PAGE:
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The Handmaid's Tale (1990)

In a dystopicly polluted right wing religious tyranny, a young woman is put in sexual slavery on account of her now rare fertility.

Writers:

(novel), (screenplay)
Reviews
Popularity
418 ( 836)

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ON DISC
2 wins & 1 nomination. See more awards »
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Cast

Cast overview, first billed only:
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Ofglen
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Zoey Wilson ...
Aunt Helena
Kathryn Doby ...
Aunt Elizabeth
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Luke (as Rainer Schoene)
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Karma Ibsen Riley ...
Aunt Sara
Lucile McIntyre ...
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Officer on Bus
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Storyline

Set in a Fascistic future America, The Handmaid's Tale tells the story of Kate, a handmaid. In this America, the religious right has taken over and gone hog-wild. Kate is a criminal, guilty of the crime of trying to escape from the US, and is sentenced to become a Handmaid. The job of a Handmaid is to bear the children of the man to whom she is assigned. After ruthless group training by Aunt Lydia in the proper way to behave, Kate is assigned as Handmaid to the Commander. Kate is attracted to Nick, the Commander's chauffeur. At the same time, a resistance movement begins to challenge the regime. Written by Reid Gagle

Plot Summary | Plot Synopsis

Taglines:

See it...while it's still allowed See more »


Certificate:

R | See all certifications »

Parents Guide:

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Details

Country:

|

Language:

Release Date:

9 March 1990 (USA)  »

Also Known As:

A História da Aia  »

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Box Office

Gross USA:

$4,960,385
See more on IMDbPro »

Company Credits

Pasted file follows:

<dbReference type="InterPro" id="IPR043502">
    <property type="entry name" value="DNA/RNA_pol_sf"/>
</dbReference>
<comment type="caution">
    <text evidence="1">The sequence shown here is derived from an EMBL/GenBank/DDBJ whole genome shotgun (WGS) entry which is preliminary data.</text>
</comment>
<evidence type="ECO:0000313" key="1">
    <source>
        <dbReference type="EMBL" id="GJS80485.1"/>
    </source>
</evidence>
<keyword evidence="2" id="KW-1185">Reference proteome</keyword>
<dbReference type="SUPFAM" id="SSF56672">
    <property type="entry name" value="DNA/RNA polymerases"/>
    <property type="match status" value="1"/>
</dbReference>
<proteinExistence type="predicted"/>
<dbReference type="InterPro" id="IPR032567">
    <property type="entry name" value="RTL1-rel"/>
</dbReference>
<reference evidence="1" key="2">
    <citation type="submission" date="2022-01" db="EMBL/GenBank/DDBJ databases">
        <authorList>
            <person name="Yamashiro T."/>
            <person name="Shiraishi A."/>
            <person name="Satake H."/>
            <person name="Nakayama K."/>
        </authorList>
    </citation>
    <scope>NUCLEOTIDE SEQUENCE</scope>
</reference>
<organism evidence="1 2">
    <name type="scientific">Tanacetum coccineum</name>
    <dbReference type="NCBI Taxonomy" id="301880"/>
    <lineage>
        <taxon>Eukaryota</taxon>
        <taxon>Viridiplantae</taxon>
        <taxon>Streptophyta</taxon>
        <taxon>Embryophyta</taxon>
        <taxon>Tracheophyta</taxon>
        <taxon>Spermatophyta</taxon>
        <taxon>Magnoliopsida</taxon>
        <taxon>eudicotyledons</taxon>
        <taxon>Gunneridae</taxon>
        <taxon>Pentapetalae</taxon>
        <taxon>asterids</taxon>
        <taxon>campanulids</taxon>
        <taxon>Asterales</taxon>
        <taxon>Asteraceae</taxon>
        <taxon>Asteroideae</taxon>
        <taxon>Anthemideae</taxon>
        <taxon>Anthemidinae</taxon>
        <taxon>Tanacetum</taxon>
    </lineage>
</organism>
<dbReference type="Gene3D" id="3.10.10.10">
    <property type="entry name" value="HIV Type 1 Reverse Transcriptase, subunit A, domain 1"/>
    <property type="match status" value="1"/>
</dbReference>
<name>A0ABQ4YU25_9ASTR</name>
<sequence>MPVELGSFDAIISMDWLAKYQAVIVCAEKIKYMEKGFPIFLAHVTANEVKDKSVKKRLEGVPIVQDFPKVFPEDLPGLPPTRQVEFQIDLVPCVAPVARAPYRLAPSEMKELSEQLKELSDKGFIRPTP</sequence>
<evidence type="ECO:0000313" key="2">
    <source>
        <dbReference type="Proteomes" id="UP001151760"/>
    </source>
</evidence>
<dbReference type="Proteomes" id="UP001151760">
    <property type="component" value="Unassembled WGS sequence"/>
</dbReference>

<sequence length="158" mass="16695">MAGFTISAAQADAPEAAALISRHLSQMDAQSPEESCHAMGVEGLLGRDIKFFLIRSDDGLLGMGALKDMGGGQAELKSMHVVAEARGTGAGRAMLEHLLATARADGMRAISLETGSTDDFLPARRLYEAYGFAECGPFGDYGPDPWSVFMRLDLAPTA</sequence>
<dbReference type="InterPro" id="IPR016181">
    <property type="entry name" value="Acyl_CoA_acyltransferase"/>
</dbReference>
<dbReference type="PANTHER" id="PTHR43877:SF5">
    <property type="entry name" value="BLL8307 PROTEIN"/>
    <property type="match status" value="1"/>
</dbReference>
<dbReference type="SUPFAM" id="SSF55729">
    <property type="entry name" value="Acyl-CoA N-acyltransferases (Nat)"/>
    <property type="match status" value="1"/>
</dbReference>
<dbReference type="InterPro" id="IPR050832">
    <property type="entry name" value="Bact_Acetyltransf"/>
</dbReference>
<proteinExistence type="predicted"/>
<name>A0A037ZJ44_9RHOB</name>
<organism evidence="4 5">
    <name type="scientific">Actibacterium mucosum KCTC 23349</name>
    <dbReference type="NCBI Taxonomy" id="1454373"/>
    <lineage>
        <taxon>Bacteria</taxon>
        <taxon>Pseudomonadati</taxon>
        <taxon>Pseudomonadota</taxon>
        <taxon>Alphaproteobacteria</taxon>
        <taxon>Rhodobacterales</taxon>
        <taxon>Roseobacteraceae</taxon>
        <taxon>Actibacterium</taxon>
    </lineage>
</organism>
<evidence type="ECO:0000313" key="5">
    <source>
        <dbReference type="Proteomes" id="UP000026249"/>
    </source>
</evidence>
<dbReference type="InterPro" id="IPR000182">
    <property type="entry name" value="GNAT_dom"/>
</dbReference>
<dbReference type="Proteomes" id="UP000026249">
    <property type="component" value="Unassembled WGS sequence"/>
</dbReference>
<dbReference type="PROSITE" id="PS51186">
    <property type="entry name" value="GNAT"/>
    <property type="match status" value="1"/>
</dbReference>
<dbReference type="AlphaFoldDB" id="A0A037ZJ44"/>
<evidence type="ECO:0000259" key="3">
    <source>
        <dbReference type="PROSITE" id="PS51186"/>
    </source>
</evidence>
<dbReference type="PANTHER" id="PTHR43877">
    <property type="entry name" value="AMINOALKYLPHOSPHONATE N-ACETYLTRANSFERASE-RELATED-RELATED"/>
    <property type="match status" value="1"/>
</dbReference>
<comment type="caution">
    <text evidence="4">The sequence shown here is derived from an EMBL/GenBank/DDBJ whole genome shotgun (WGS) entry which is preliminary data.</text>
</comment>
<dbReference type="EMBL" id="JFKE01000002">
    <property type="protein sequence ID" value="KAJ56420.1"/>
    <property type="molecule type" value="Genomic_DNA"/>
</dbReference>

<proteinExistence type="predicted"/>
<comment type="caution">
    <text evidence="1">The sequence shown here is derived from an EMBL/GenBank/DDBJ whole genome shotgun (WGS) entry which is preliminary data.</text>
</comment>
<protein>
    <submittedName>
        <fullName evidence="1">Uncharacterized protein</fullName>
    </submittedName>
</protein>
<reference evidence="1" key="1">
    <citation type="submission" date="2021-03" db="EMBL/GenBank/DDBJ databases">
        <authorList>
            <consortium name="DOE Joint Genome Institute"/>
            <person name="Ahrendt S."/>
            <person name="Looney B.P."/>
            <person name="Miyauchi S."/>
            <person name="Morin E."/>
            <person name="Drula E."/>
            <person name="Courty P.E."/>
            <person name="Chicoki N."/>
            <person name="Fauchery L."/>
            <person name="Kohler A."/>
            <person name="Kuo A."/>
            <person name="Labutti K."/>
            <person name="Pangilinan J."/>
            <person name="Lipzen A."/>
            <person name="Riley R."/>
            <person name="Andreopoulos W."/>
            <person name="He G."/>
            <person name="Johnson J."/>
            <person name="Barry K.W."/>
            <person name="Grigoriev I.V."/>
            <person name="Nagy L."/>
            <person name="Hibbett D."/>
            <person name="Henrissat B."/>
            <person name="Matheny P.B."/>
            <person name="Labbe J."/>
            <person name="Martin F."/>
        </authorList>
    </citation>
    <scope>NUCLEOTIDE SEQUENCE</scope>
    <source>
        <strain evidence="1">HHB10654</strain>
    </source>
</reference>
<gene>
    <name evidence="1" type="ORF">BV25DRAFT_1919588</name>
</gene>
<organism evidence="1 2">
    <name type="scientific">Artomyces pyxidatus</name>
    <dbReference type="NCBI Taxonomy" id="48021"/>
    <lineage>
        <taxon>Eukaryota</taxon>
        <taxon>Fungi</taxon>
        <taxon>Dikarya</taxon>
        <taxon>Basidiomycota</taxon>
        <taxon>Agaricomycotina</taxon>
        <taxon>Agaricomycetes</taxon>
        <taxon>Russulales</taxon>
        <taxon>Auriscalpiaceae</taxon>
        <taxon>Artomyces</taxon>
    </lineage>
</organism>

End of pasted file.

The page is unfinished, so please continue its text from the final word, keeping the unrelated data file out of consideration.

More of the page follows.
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Technical Specs

Runtime:

Sound Mix:

Color:

(Technicolor)

Aspect Ratio:

1.66 : 1
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Did You Know?

Trivia

The lead role of Kate/Offred was offered to Jodie Foster and Sigourney Weaver, the latter of whom had to drop out when she got pregnant. See more »

Goofs

A man is giving a speech denouncing women. He lists one of their sins as "test-tube babies" (on the soundtrack), but his mouth is clearly saying something else. See more »

Quotes

Moira: Remember, hands and feet we don't need in our business.
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Connections

Referenced in The Staircase (2004) See more »

Soundtracks

The Most Beautful Girl In The World
Written by Richard Rodgers and Lorenz Hart
Published by Polygram International Publishing, Inc.
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User Reviews

 
Startling visual impact
21 May 2001 | by See all my reviews

The handmaids in brilliant red, the wives in electric blue, the children in white--Margaret Atwood's neo-fascist state comes startingly alive in Schloendorff's film. The bright colors are oppressive in their uniformity, whether in the "ceremony"--Robert Duvall's passionless copulation with Natasha Richardson as she lies in the lap of his sterile wife, Faye Dunaway--or in the party to celebrate the birth of a handmaid's child, or the execution of another handmaid for fornication. There are several fine actors--Elizabeth McGovern and Aidan Quinn also play memorable, if brief, roles--but the cinematography steals the show here, giving this anti-Utopia the same oppressive tension as the original 1984 and far surpassing any version of Brave New World. It may be that Atwood's book, which I haven't read, adds layers of depth to the characters and plot, but Schloendorff's visualisation is a real enhancement to the tale. He creates the tension of a police state with only momentary intrusions of brutality or machinery. A strong film that will gain its following with time.


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